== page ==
HOUSE WAYS AND MEANS PANEL OKS CARIBBEAN PARITY MEASURE

Byline: Joyce Barrett

WASHINGTON — A plan to broaden trade benefits to the Caribbean was approved Thursday in a voice vote by the House Ways and Means Committee and already is drawing fire from domestic textile makers and praise from retailers and importers.
The House version would give duty-free benefits to a broader range of textile and apparel products exported from the region, compared with a Senate bill approved last week that would only bestow benefits on apparel made of U.S. textiles. Thus, the American Textile Manufacturers Institute prefers the Senate bill, while importers, retailers and the American Apparel Manufacturers Association prefer the broader House version.
Under the House plan, tariff and quota benefits similar to those given Mexico under the North American Free Trade Agreement would be extended to Caribbean apparel and textile exports that meet the NAFTA rules of origin. The parity benefits would go from May 15, 1998, through July 15, 1999.
In a letter to Rep. Bill Archer (R., Tex.), Ways and Means chairman, and committee members, ATMI president John C. Adams, head of Russell Corp., said his industry would oppose the House bill because it is “deficient.”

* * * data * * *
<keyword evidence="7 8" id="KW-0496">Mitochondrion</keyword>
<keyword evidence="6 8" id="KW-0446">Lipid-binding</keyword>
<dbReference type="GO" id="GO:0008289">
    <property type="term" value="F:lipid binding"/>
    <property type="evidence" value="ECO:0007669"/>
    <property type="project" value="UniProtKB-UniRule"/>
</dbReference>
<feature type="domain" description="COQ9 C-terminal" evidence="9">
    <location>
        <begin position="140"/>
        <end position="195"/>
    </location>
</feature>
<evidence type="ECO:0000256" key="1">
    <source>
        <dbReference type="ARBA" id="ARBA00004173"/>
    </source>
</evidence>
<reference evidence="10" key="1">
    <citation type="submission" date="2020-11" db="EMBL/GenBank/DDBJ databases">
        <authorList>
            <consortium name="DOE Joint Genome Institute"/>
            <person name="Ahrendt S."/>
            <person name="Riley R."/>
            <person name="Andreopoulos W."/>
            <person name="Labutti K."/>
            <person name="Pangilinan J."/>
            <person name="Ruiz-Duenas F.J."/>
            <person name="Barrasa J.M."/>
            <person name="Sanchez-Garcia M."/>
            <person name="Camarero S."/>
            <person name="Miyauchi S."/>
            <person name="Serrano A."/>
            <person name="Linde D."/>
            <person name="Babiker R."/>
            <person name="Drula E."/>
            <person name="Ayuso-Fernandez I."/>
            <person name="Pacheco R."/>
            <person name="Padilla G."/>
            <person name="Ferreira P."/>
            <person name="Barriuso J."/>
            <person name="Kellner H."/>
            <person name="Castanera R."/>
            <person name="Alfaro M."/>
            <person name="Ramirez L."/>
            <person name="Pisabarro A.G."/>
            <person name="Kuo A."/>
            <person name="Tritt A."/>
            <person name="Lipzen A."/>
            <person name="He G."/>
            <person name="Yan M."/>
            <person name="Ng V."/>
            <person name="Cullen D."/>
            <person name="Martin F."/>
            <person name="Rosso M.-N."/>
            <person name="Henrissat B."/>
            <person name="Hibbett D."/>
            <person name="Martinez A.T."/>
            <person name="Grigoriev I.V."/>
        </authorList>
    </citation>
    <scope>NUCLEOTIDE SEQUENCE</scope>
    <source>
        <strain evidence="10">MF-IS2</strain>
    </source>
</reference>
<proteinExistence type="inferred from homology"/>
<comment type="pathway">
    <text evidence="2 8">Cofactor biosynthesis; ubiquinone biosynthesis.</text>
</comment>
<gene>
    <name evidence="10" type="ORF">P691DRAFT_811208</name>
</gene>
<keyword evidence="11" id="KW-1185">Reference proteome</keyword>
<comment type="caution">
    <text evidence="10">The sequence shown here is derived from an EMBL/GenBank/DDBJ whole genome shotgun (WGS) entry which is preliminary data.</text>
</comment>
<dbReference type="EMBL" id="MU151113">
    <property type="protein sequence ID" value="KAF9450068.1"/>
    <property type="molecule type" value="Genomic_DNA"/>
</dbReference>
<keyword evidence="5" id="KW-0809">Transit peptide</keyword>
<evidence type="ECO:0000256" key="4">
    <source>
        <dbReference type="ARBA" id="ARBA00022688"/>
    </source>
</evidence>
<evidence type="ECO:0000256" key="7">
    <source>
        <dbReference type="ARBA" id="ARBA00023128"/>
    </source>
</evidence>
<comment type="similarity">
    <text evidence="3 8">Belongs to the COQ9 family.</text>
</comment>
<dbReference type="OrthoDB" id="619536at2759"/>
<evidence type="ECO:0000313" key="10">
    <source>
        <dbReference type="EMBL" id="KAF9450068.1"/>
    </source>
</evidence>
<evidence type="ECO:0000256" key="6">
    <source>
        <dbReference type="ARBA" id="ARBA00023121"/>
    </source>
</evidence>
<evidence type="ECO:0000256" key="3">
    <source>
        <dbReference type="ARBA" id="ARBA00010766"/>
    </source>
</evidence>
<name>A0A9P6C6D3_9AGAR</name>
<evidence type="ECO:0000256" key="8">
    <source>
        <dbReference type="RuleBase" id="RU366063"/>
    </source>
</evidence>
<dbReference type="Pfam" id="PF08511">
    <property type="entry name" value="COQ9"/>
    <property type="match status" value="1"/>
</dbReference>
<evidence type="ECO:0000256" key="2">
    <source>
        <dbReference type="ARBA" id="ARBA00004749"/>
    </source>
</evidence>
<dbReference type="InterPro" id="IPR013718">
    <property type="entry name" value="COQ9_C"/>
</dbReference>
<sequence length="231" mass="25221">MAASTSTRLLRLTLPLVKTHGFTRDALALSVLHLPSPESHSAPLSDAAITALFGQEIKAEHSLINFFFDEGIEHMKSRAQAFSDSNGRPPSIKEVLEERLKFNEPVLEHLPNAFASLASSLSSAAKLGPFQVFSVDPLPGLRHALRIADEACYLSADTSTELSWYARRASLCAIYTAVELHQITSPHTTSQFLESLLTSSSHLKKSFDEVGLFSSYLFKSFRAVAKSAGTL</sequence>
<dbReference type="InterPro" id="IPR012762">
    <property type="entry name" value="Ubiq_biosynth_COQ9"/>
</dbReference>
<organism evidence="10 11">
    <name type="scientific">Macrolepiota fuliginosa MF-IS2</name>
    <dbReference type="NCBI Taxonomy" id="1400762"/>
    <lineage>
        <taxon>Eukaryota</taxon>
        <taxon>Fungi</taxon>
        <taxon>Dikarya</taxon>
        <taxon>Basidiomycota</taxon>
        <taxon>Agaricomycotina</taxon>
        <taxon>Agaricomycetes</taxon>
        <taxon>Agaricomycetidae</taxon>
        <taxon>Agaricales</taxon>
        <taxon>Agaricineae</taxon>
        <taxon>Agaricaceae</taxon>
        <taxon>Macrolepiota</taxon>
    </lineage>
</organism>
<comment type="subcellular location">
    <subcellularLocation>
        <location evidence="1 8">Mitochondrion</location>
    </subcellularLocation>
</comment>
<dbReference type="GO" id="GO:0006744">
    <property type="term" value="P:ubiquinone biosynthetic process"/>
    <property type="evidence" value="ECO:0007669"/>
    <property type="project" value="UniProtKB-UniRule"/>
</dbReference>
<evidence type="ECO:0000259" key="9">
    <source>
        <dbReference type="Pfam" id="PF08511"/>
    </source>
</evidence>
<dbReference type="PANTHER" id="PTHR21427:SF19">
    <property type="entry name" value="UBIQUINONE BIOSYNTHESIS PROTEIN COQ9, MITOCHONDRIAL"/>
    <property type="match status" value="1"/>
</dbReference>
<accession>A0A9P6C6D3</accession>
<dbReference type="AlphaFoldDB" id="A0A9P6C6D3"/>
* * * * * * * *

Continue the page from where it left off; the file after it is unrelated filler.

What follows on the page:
Laura Jones, executive director of the U.S. Association of Importers of Textiles and Apparel, said in a Thursday letter to the Senate Finance Committee chair William Roth Jr. (R., Dela.), and panel members that her members strongly opposed the Senate bill because it would “do nothing to move trade back to this hemisphere from Asia.” In a letter to Archer, his committee members and House leadership, Jones said her group backed the House version because it was “balanced and provided a real basis…to reconsider sourcing options.”
National Retail Federation senior vice president John Motley in a letter to Ways and Means members said retailers backed the House approach. “It recognizes current commercial realities and balances those with a desire to assist U.S.-based apparel and textile companies,” Motley wrote.

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